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We made it to Sheridan in the early AM and the Zumo faithfully guided us to a Starbucks just off the Freeway where we each had a coffee and a muffin.  Back home, a Starbucks was built, and about a year later closed at the time that Starbucks closed several hundred locations across the country, so, it was nice to get a tall triple shot Americano after a few hours on the road.  

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Leaving Sheridan, we had another 10 miles or so of freeway before the turn-off for HWY 14 leading over the Big Horn Mountains.   It was very nice to exit the freeway knowing we’d be on two lane scenic Highways for the next week – or longer if you count US 2 in Northern Montana.

Being from Minnesota, the Big Horns looked pretty spectacular that morning, but of course, they were nothing compared to what would come when we arrived in Yellowstone, and later in Glacier Park.



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There was quite a bit more traffic on HWY 14 than I anticipated, however, it trailed off substantially further on where 14 and 14-Alt diverge.  We stopped at one of the turn-outs on the way up, and then continued over the high plateau until we came to the highest observation point which was at about 9,300 feet.  There was a small patch of snow, and a carpet of wildflowers in bloom.   My wife took many pictures of the flora and she bravely enjoyed a cool drink from one of the streams.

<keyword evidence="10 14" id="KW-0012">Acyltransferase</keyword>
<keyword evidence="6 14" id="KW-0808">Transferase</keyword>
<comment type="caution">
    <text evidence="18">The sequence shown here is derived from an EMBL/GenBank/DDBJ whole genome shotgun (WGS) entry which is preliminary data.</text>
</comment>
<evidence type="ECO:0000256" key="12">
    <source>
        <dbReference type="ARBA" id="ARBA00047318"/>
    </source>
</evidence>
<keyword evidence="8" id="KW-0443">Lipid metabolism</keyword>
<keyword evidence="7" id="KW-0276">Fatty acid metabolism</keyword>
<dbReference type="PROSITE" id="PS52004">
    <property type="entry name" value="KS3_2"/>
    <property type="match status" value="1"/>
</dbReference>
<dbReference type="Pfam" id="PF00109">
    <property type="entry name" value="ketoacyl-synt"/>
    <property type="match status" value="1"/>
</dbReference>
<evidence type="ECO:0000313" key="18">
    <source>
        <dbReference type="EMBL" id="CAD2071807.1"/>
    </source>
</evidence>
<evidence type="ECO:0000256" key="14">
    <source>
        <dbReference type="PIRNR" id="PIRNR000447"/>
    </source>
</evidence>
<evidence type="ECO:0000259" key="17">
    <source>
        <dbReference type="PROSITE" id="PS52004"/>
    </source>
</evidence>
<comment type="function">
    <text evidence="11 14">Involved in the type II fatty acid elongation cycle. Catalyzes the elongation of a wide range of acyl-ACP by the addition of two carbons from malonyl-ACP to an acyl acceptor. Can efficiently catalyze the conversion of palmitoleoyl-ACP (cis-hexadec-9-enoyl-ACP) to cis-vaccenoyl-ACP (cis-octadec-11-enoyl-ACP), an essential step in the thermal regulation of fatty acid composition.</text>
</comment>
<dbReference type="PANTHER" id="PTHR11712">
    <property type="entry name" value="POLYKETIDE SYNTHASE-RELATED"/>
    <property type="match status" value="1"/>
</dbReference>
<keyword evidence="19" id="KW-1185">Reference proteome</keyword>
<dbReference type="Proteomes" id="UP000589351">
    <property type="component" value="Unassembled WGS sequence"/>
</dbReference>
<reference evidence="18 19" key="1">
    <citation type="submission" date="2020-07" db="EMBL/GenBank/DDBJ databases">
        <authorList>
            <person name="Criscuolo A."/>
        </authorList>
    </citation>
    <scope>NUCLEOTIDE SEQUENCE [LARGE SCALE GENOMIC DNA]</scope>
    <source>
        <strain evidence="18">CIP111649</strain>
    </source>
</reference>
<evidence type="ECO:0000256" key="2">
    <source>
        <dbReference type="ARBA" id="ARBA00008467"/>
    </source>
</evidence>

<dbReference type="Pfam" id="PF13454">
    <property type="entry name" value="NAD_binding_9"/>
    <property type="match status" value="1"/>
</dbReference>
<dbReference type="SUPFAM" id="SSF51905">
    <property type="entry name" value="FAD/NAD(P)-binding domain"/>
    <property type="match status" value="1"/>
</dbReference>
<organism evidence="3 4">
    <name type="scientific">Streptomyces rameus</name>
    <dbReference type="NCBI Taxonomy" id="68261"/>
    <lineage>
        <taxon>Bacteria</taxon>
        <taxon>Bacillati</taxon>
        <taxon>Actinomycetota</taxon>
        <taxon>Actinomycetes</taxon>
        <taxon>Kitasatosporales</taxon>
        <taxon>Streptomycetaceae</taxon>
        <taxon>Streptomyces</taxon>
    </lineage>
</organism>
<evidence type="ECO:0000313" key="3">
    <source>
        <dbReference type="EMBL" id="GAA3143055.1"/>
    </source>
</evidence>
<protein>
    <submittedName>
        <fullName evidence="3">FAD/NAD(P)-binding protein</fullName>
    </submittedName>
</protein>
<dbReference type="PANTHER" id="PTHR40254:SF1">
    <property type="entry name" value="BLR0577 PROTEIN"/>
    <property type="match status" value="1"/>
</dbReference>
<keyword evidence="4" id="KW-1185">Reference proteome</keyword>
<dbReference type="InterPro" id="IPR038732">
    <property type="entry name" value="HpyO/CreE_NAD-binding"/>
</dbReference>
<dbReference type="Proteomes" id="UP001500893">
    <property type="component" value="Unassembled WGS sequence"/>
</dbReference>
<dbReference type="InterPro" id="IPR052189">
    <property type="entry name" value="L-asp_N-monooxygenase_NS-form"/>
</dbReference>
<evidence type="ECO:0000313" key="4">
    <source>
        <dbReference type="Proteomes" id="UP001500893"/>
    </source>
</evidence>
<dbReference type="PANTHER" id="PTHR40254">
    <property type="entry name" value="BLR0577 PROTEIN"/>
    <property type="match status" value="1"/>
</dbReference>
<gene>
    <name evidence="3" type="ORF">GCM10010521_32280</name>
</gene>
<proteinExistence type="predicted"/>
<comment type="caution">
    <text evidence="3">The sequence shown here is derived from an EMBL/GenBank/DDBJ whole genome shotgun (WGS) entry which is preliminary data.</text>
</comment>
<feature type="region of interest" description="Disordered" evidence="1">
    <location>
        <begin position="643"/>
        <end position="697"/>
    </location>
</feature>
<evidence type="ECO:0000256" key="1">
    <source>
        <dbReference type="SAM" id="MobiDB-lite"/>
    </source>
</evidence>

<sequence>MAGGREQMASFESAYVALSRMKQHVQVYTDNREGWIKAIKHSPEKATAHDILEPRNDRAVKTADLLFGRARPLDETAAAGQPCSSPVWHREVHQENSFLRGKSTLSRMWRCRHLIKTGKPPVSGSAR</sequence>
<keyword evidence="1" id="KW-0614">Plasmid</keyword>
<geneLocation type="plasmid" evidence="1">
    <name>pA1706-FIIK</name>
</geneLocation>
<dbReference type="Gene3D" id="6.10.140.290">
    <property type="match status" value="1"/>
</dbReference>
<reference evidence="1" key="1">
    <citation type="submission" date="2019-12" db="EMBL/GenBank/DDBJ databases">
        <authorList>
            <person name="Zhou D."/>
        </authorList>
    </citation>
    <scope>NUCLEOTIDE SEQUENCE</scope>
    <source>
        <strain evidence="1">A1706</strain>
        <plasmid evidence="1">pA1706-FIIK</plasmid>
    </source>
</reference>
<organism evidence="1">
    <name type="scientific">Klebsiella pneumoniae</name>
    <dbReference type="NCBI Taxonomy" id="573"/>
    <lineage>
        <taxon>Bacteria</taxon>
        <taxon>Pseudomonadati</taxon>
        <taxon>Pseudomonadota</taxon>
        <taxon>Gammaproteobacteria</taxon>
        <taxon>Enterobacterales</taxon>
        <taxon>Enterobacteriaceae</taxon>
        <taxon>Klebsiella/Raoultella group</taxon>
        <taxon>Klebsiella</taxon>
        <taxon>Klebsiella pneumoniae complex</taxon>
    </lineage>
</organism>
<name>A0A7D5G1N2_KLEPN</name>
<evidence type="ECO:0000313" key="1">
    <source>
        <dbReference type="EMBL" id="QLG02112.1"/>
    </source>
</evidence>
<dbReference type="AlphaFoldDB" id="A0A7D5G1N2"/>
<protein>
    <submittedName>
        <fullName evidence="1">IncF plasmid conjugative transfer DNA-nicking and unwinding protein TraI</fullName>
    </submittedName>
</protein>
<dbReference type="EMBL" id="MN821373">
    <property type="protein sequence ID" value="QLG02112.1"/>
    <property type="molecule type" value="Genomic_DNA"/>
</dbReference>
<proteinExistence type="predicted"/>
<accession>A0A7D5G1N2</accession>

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We lingered awhile at the top of the Big Horns before ascending into the valley that separates them from Yellowstone.   It had dropped 10 degrees in temperature on the way up and it was a cool and comfortable 65 degrees on the top.  I knew it would be hotter at the bottom than it had been earlier in the morning and looking out over the flat, sand-tan expanse of dirt and sage brush, I was not looking forward to the next several hours it would take to reach Red Lodge.